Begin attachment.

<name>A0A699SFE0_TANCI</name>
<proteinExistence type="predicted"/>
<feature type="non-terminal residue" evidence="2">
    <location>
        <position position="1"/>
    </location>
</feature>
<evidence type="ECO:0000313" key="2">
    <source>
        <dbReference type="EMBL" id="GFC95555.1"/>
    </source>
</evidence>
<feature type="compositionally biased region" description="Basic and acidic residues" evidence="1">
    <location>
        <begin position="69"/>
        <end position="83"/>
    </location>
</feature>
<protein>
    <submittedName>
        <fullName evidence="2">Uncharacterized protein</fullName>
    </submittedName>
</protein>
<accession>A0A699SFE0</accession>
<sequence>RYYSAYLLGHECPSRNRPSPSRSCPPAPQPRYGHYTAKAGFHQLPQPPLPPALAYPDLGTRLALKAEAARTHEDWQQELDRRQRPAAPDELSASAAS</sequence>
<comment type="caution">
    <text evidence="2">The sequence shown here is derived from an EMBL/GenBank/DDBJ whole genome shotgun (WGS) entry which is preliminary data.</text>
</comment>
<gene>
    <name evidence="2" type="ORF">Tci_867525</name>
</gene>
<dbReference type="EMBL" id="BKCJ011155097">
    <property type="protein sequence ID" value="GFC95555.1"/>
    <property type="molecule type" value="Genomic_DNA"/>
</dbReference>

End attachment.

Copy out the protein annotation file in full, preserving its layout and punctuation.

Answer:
<name>A0A699SFE0_TANCI</name>
<proteinExistence type="predicted"/>
<feature type="non-terminal residue" evidence="2">
    <location>
        <position position="1"/>
    </location>
</feature>
<evidence type="ECO:0000313" key="2">
    <source>
        <dbReference type="EMBL" id="GFC95555.1"/>
    </source>
</evidence>
<feature type="compositionally biased region" description="Basic and acidic residues" evidence="1">
    <location>
        <begin position="69"/>
        <end position="83"/>
    </location>
</feature>
<protein>
    <submittedName>
        <fullName evidence="2">Uncharacterized protein</fullName>
    </submittedName>
</protein>
<accession>A0A699SFE0</accession>
<sequence>RYYSAYLLGHECPSRNRPSPSRSCPPAPQPRYGHYTAKAGFHQLPQPPLPPALAYPDLGTRLALKAEAARTHEDWQQELDRRQRPAAPDELSASAAS</sequence>
<comment type="caution">
    <text evidence="2">The sequence shown here is derived from an EMBL/GenBank/DDBJ whole genome shotgun (WGS) entry which is preliminary data.</text>
</comment>
<gene>
    <name evidence="2" type="ORF">Tci_867525</name>
</gene>
<dbReference type="EMBL" id="BKCJ011155097">
    <property type="protein sequence ID" value="GFC95555.1"/>
    <property type="molecule type" value="Genomic_DNA"/>
</dbReference>